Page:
Rock Hard: It's got to feel great: You are free and no longer have anything to hide.

Gaahl: "That's right. But I've never really hidden anything to begin with. It's just that I was never in love before."

Rock Hard: Never?

Gaahl: "No, not until last year."

Rock Hard: There is a girl who for a time lived with Jenny from Rock Hard in Norway, and she claimed to be your ex-girlfriend.

Gaahl: (laughs) "Then she lied. I was never ever together with anyone until last year."

Rock Hard: How old are you now?

Gaahl: "33."

Rock Hard: And you were a lone wolf up until age 32?

Gaahl: "Yes. I've just now reached puberty!" (laughs)

Rock Hard: Very cool that you talk so openly about these things.

Gaahl: "Well, that's the way it is." (laughs)

Rock Hard: You're a pretty strange bird, if I may say so. Anyone familiar with your image wouldn't think it possibly for you to have such an astute sense of humor.

Gaahl: "Thanks. I'm a strange dude, I know."

Rock Hard: Up until very recently, I had a totally different impression of you — and it wasn't exactly a positive one.

Gaahl: "Well, people tend to draw their own conclusions and create an image where other people are concerned. You always see the character you want to see."

Rock Hard: You sound very content and well balanced indeed. How is that gonna affect GORGOROTH?

Gaahl: "As far as my 'outing' goes — King was more nervous about it beforehand than I myself. He is glad that everybody's been cool about it. As far as the musical aspect is concerned — we've started work on the next album and I can't wait to write the lyrics for it. I already have ideas in my head but normally my lyrics just sort of 'happen.'"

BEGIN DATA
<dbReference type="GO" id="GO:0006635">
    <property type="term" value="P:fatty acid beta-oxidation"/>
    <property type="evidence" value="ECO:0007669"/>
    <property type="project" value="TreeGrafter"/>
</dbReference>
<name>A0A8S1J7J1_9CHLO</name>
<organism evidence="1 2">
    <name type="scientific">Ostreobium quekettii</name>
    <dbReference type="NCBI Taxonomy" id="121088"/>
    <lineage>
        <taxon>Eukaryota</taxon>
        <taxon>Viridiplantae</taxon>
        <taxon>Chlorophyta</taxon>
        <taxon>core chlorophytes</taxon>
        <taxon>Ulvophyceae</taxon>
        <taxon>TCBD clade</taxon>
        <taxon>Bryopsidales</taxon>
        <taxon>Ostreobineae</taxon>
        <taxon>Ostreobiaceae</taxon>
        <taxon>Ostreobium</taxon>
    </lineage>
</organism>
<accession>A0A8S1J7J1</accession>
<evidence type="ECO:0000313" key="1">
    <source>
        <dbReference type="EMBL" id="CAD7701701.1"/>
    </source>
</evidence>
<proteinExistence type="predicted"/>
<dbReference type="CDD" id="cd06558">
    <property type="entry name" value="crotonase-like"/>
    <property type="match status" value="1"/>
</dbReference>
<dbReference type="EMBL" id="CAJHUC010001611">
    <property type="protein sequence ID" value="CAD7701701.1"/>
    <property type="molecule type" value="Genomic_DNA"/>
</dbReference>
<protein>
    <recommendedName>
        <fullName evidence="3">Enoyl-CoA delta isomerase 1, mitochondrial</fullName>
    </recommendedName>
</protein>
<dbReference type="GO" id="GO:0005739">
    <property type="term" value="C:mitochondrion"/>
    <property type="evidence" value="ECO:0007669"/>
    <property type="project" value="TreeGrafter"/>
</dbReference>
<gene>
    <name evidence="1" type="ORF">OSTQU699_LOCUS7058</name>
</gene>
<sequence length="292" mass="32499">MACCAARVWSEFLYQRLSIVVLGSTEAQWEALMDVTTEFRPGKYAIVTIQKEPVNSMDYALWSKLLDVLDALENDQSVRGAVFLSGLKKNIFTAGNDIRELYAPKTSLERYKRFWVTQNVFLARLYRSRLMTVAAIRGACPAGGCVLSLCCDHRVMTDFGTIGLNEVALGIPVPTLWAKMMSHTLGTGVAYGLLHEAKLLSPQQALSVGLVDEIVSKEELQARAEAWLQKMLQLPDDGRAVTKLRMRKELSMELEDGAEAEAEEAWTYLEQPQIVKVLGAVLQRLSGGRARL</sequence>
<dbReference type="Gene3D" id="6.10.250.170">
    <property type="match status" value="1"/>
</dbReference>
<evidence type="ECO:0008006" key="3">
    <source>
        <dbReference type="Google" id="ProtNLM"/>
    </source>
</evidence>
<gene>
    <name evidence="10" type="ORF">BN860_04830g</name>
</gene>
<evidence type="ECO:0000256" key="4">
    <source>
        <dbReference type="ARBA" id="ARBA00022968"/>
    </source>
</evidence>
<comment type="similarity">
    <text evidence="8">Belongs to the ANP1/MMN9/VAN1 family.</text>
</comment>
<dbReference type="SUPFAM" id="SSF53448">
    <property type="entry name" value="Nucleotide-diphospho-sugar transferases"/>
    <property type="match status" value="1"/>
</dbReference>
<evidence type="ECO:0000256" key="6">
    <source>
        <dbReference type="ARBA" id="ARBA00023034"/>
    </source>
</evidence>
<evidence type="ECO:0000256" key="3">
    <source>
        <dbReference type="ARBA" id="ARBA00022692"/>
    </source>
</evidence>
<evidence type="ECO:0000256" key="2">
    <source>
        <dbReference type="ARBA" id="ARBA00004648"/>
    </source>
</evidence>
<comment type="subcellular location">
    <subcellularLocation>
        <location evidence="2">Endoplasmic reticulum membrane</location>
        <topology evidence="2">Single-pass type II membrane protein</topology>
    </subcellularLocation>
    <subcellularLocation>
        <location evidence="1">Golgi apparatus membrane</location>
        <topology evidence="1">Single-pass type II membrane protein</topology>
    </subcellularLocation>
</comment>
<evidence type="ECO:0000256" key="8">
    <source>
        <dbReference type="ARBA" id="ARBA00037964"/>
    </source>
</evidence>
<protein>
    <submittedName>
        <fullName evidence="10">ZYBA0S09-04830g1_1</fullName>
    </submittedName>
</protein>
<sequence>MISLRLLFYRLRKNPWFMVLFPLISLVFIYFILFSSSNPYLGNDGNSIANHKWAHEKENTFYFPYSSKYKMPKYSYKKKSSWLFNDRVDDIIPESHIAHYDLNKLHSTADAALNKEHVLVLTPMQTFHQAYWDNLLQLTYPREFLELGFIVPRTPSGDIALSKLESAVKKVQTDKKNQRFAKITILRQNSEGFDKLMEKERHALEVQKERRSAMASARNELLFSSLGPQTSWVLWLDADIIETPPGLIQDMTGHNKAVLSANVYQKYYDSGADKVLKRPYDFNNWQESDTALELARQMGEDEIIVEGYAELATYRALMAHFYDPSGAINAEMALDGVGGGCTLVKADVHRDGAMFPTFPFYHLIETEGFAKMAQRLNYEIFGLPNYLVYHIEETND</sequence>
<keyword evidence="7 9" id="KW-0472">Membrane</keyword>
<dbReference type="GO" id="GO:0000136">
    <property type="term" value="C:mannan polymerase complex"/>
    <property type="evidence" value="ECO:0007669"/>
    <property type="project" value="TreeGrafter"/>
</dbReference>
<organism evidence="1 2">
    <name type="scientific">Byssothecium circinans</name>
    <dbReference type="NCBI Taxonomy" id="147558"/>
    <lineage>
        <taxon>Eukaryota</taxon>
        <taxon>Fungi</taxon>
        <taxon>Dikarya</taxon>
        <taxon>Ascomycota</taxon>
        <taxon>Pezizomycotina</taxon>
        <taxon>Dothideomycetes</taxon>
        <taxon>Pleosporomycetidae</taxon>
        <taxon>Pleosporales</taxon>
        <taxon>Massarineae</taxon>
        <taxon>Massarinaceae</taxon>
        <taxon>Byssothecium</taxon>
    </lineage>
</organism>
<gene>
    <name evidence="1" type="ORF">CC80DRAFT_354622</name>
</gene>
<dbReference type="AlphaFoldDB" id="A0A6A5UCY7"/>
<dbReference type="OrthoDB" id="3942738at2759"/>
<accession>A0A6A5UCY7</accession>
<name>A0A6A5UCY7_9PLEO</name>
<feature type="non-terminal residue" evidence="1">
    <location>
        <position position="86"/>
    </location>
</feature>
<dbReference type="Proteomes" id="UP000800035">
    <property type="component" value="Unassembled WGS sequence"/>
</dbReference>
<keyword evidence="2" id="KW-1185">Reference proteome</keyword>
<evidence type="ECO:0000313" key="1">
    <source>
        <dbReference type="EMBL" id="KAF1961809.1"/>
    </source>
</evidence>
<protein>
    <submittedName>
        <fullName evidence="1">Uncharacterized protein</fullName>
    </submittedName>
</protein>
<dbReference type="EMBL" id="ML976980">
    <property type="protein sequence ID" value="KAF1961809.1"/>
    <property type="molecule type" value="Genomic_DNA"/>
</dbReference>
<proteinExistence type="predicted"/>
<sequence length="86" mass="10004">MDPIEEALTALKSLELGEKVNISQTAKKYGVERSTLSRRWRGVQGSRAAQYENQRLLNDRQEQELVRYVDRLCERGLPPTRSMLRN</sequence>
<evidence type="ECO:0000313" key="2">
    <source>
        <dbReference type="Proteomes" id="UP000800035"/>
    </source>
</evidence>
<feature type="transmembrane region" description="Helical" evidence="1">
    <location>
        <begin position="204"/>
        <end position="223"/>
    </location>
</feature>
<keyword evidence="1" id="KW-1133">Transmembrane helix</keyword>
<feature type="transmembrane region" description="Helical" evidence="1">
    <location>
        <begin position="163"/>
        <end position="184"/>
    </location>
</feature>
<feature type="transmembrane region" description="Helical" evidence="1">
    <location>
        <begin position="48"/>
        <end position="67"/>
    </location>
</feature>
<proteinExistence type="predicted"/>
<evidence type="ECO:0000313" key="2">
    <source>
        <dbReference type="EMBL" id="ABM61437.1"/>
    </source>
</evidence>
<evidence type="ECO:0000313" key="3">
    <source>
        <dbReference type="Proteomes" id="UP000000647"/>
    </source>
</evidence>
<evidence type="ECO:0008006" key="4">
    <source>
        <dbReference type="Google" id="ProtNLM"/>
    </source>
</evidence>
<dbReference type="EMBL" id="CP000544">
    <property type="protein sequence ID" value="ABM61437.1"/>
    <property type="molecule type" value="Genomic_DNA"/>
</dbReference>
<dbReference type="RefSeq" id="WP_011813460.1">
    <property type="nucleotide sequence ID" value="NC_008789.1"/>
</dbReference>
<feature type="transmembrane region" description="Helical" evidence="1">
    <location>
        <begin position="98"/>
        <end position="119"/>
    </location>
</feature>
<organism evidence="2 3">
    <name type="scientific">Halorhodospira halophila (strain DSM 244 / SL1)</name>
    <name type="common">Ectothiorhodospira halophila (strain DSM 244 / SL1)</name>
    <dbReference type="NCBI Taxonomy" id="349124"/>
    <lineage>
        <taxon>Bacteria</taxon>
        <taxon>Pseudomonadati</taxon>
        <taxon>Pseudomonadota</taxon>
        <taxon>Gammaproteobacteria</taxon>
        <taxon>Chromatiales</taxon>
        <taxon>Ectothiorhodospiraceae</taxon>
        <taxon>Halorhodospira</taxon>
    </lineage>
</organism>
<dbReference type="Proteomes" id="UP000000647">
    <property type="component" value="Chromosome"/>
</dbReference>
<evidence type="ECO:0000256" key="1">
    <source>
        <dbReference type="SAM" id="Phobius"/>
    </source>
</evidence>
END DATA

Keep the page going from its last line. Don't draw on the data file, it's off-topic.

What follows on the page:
Rock Hard: That's what I was getting at. Aren't you lacking the hatred to write the type of lyrics GORGOROTH is known for? Or are you tackling dark subject matters differently in the future?

Gaahl: "Time will tell. I take the view that you should always be moving forward and not standing still. It's gonna be different for sure but I can't say how exactly. A lot of what happens during the process of writing lyrics stems from the unconscience anyway. That is more honest than conscious planning."

Rock Hard: Isn't it difficult not to fool yourself? How do you know what originates from your unconscience and what comes from your conscience?

Gaahl: "It's difficult to differentiate indeed — but that's what the artistic aspect is all about. And I think I'm pretty well versed in it." (laughs)

Rock Hard: When I look at your overall concept — your provocative show, morbid aesthetics, and intellectual aspirations — I'm heavily reminded of CELTIC FROST. Can you relate to that sentiment?